9 legitimate Music Sharing Websites
- 15 April, 2008 16:56
Splicemusic.com music-sharing site
Ever fancied giving Pete Tong or Judge Jules a run for their money? Now you can, with Splicemusic.com, a free online sequencer that allows users to mix tracks and share them with other members of the community. Splice encourages users to collaborate by offering a public sounds vault, to which you can upload your own copyrighted samples and sounds for use by other Splice members.
• Try your hand at mixing sound samples • Share your work with Splice's community
There's a tutorial for those who aren't used to sampling software, but you'll soon get the hang of it. Choose a kit to remix pre-created dance tracks or create your own from scratch by filling a clean sequencer with bass lines, melody and effects. Finished tracks can be shared with the Splice community or saved privately. Splice only let users upload sounds and samples with the copyright-holder's permission.
Suitable for anyone who fancies trying their hand at becoming the next Pete Tong.
How Much? FREE
Sellaband.com music-sharing site
Sellaband is talking up its service as the perfect community for band lovers. Unsigned acts can create a SellaBand profile and upload three tracks for free. They must then persuade fans to join the service. If the fans like an act, they can choose to 'buy into' them for $10.
• Share your band's music with your fans and a wider audience online • In with a chance of getting a chance to record and distribute your own album
The site aims to help up-and-coming bands raise US$50,000 — enough to pay the studio, recording and marketing fees for an album, and start a band on the road to megastardom. Adverts are stitched on to the free downloads and profits are split 50:50.
Suitable for anyone after a record deal.
How Much? Free for bands; US$10 for fans
CD Baby music-sharing site
CDBaby.net is one of the most popular music aggregators. The company requires a US$35 registration fee, but will then sell digital files and CDs through music stores including cdbaby.com, iTunes, Yahoo Music, Best Buy, Rhapsody, Napster and MSN Music.
• Sell your own music through iTunes • Set the price yourself
Users can set the price of their tracks at whatever they like and CD Baby takes a 9 percent cut of this, or US$4 for each CD.
Suitable for anyone keen to make a profit from selling music, while retaining control.
How Much? US$35 Registration Fee
Napster music-sharing site
NOTE: Some pricing for this service is in UK currency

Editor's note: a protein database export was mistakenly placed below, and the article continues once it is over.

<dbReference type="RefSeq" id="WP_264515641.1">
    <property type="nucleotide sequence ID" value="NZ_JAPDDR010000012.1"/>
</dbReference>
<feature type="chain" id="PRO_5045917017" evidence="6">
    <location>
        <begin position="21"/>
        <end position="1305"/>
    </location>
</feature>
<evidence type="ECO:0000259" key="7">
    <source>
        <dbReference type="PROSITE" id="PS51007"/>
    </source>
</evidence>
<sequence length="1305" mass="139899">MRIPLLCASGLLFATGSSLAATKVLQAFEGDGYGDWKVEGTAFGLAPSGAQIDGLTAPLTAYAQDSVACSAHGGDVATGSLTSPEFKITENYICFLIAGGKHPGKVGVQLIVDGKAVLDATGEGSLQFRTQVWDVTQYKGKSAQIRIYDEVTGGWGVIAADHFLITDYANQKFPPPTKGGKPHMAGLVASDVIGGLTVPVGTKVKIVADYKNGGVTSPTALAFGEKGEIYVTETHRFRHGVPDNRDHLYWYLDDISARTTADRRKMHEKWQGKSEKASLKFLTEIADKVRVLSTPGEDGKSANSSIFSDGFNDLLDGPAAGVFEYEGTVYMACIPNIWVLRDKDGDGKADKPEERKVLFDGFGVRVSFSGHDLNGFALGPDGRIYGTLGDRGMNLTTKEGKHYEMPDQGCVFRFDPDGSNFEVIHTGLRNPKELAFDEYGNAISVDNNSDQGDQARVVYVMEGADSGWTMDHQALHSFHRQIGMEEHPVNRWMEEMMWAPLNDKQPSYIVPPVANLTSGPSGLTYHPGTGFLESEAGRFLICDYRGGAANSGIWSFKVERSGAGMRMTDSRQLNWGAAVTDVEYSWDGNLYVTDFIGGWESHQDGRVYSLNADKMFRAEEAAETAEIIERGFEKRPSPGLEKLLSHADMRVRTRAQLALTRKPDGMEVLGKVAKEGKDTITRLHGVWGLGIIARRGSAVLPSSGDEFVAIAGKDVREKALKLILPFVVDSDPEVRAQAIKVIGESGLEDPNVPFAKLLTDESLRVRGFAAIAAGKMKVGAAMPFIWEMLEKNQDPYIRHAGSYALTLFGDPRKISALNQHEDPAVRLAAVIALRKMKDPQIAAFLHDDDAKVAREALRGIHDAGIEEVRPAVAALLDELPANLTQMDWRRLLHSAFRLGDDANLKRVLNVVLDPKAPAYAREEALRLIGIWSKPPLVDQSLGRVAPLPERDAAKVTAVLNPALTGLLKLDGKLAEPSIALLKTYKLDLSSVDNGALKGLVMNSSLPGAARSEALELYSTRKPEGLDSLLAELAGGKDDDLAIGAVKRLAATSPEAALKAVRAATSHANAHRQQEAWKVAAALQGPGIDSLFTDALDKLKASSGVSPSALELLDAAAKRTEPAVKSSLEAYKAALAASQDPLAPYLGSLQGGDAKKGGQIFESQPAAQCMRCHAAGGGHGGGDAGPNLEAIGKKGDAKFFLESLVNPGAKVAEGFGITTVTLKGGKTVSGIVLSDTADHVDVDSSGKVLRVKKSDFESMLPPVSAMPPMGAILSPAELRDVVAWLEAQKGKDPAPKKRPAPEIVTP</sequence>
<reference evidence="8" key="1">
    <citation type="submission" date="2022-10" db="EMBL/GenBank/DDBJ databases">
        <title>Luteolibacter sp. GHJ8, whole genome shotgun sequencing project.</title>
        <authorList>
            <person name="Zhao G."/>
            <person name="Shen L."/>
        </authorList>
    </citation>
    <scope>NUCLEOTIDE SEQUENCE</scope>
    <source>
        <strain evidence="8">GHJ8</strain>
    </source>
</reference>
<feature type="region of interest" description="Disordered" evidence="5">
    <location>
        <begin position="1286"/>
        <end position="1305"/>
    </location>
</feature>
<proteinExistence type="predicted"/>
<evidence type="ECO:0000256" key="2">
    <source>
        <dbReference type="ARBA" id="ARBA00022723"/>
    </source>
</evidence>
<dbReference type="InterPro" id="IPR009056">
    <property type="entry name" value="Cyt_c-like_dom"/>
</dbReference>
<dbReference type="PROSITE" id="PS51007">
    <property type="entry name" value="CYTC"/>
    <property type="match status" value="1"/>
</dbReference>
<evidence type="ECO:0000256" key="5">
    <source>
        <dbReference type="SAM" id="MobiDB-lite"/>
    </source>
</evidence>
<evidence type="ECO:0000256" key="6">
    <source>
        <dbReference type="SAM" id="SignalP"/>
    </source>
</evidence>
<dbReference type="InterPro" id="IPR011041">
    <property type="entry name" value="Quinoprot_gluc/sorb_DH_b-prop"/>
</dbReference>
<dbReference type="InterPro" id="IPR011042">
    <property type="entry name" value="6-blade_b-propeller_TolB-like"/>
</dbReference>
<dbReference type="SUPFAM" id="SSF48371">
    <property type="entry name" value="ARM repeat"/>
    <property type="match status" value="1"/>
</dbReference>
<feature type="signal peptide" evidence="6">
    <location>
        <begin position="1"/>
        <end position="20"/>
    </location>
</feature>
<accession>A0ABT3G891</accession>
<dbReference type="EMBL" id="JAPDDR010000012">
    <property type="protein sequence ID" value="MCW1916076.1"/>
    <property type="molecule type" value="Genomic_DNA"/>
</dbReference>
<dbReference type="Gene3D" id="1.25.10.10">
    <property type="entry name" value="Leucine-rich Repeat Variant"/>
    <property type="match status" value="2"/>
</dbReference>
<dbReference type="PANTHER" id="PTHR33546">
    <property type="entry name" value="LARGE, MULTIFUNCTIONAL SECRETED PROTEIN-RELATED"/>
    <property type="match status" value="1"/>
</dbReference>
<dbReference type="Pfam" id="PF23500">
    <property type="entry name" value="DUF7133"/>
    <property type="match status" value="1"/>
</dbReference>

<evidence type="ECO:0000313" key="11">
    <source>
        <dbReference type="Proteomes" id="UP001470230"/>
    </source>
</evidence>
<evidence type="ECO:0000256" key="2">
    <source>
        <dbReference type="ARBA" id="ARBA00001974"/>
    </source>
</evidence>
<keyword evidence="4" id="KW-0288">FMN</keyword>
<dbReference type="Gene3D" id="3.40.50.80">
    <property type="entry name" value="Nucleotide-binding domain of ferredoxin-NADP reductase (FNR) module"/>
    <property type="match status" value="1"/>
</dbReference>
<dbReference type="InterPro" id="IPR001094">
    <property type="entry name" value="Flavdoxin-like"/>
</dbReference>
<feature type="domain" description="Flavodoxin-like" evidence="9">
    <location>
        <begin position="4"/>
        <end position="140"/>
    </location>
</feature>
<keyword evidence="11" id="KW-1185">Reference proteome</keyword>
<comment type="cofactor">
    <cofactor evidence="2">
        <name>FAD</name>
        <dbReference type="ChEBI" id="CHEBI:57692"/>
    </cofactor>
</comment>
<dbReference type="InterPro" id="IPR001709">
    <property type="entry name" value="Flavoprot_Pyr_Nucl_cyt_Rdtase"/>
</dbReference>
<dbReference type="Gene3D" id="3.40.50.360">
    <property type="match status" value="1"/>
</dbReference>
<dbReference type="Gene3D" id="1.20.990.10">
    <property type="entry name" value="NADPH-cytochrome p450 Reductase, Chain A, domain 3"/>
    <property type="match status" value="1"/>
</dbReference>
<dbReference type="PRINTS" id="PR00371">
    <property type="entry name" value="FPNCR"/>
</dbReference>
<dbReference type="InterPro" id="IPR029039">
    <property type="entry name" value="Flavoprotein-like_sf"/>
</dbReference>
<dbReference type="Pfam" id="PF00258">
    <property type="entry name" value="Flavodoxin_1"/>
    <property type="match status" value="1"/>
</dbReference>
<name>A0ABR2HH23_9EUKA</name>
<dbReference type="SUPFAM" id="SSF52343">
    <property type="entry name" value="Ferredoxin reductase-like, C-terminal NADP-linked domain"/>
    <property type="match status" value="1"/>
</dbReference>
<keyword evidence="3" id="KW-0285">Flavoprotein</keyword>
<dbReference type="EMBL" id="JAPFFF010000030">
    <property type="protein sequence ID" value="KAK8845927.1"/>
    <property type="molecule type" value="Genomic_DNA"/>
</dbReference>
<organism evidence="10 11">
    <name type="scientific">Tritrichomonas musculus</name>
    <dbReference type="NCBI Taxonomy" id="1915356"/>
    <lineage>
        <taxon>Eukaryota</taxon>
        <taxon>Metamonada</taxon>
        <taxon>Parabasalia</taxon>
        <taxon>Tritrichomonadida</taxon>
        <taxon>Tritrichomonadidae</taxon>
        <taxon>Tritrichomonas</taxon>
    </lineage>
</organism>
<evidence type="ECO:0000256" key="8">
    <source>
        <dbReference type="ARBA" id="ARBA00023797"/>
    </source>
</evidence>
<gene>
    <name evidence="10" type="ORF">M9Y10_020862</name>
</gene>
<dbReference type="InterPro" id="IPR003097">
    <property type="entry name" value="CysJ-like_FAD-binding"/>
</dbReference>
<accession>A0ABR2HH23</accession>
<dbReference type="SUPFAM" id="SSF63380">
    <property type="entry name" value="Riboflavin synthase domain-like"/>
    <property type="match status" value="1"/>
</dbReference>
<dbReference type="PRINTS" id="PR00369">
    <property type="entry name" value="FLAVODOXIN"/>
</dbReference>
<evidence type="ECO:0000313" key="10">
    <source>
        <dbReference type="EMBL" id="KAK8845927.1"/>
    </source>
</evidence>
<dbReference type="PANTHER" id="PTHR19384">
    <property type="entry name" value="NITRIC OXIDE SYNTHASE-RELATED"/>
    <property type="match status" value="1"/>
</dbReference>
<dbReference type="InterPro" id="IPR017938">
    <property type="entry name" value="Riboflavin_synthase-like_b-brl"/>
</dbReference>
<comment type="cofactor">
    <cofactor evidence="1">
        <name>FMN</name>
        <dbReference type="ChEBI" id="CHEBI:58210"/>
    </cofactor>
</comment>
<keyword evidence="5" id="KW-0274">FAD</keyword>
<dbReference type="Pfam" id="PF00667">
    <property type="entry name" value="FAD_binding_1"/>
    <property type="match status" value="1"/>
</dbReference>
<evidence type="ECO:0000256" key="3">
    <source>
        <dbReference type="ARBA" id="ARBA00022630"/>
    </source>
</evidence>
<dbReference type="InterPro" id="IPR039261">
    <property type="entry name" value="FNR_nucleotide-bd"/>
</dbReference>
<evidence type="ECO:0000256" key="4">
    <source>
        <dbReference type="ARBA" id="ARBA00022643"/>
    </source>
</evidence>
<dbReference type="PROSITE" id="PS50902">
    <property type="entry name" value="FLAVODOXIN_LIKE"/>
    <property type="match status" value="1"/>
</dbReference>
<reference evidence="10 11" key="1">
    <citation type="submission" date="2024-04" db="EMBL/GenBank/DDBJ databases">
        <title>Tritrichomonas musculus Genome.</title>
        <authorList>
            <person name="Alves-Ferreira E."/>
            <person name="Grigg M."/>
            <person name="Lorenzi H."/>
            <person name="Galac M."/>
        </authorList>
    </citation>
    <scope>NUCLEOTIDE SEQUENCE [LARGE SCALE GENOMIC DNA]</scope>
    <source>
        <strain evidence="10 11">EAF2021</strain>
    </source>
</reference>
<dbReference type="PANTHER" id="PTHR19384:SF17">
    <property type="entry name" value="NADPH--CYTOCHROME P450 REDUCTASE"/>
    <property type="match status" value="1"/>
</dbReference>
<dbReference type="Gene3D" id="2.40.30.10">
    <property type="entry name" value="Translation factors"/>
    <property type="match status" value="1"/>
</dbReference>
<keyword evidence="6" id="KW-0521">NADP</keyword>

Napster.com was once touted as the future of downloadable music. It began life as the most successful of all the illegal music download services. After being shut down, it re-emerged as a legitimate service in 2003. Initially, it became known as a subscription service, but this is only one of Napster's offerings.
• Choose from five million tracks online • Stream music as many times as you like
Napster offers a catalogue of more than five million tracks. From US$12.95, a monthly membership permits you to listen to tracks on your PC on and offline as many times as you like. The Napster To-Go membership adds the option of transferring these tracks to a compatible portable player. You can also buy tracks outright. DRM-free tracks cost 79p, or less for bundles or complete albums. Napster subscribers can buy individual tracks at a discounted rate — sometimes as little as 68p. Peer recommendations and artists you're likely to enjoy are offered via shared libraries.
Suitable for those who are after a primarily PC-based service and who are happy with the subscription concept.
How Much? From US$12.95
7Digital.com music-sharing site
NOTE: Pricing for this service is in UK currency
7digital.com is a music store offering WMA, ACC and MP3 files for download. WMA files start at 79p but feature digital rights management (DRM) technology, while MP3 files are DRM-free and priced at 99p.
• Download various audio formats • Sell your own music online
The company also offers indiestore.com, a service that allows anyone to create their own download store through which they can sell their own records. In comparison, iTunes, Amazon and the other big-name stores won't deal with unsigned acts or labels. Up to four tracks can be made available for sale.
7Digital.com offers two types of account: Starter is free, while Pro requires a one-off registration fee of £75. Both accounts let you set prices yourself, but any tracks sold from a Pro account qualify for inclusion in the charts. Note that 7Digital takes a 30 percent cut on any tracks sold with a Starter account; a 20 percent slice is taken on songs sold using a Pro account.